Home Opinions Government's Gold schemes and whether they are a threat to Gold in Temples

Government’s Gold schemes and whether they are a threat to Gold in Temples

Presenting the Union Budget 2015-16, Finance Minister Mr. Arun Jaitley had announced launching three government schemes aimed at making the yellow metal a more liquid asset, and reducing gold import burden. These schemes were launched formally by Prime Minister Mr. Narendra Modi in the first week of November, to coincide with the Diwali and early wedding season, which is when the gold consumption traditionally hits a peak in India.

Since this launch, there has been widespread speculation about the success of these schemes which have been in force for just over a month. There has also been speculation that these schemes are an attempt by the government to loot Hindu temples, which have big gold assets built traditionally via donations. Is this criticism fair and is it directed on the right grounds?

It is important to understand the motive behind the three gold schemes, because they target different segments and for different reasons. It is also important to understand how these schemes contrast with what already exists in the space of gold asset class today. And finally, it is important to understand the delta benefits (or otherwise) of these new schemes.

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Gold Monetization Scheme

The Gold Monetization Scheme (GMS) is aimed at bringing out the existing stock of gold in India into the open liquid market and persuade existing gold owners to monetize their assets rather than sitting with these stocks waiting for a rainy day to arrive.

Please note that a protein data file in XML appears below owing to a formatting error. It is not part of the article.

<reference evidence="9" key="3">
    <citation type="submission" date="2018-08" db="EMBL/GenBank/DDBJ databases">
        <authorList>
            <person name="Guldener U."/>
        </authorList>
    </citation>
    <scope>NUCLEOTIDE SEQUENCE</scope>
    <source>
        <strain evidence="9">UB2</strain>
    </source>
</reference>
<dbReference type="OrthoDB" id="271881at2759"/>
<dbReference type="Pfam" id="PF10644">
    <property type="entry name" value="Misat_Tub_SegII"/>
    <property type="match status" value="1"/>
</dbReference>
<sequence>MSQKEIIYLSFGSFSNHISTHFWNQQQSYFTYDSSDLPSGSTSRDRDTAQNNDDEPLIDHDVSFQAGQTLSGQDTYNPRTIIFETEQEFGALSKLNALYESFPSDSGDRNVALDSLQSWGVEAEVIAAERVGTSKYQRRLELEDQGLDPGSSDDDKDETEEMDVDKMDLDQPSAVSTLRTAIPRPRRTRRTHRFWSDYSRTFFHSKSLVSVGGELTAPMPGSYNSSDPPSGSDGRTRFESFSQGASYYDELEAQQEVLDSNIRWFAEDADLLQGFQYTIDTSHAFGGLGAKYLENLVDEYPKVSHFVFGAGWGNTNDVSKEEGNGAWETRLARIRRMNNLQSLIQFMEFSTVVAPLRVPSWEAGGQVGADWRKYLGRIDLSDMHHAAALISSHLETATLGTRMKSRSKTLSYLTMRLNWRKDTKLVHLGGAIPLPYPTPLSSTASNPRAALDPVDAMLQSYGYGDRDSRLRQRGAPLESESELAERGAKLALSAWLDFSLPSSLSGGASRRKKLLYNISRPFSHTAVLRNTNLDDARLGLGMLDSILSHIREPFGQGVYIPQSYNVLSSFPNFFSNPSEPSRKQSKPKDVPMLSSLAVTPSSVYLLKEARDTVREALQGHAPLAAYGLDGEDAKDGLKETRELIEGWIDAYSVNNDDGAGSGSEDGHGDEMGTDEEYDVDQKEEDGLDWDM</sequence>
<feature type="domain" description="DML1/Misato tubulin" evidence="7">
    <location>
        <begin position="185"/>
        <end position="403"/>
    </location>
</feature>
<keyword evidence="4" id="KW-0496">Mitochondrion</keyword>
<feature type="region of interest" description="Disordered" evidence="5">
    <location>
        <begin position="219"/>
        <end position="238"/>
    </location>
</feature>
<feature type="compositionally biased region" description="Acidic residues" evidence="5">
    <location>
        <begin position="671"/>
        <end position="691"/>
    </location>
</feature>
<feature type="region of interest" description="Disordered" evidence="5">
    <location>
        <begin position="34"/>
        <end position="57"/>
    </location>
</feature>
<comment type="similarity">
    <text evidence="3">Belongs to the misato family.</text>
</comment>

India has an estimated 20,000 tonnes of gold stock. A Gold Deposit Scheme has been running since 1999 already, which has managed to bring out only about 15 tonnes of gold thus far. So the odds were always stacked against GMS, and despite some important tweaks made to the 1999 scheme, the first month for GMS has been a washout, with only 1 kg of gold stock being registered under GMS.

The GMS allows any Indian resident individual or trust or other taxpaying entity to deposit their gold at designated bank branches. These banks will have approved Collection and Purity Testing Centers (CPTC) to evaluate the purity of the gold being deposited and completed the associate paperwork. Minimum deposit under GMS is only 30 grams as opposed to the 500 grams originally pegged in the 1999 scheme. The CPTCs will accept only gold bars, not ornaments. Any depositor wanting to deposit ornaments will have to melt those and convert to bars. Once the purity is established, the bank will then issue a certificate, equivalent of a legally binding I Owe You or IOU, to the depositor.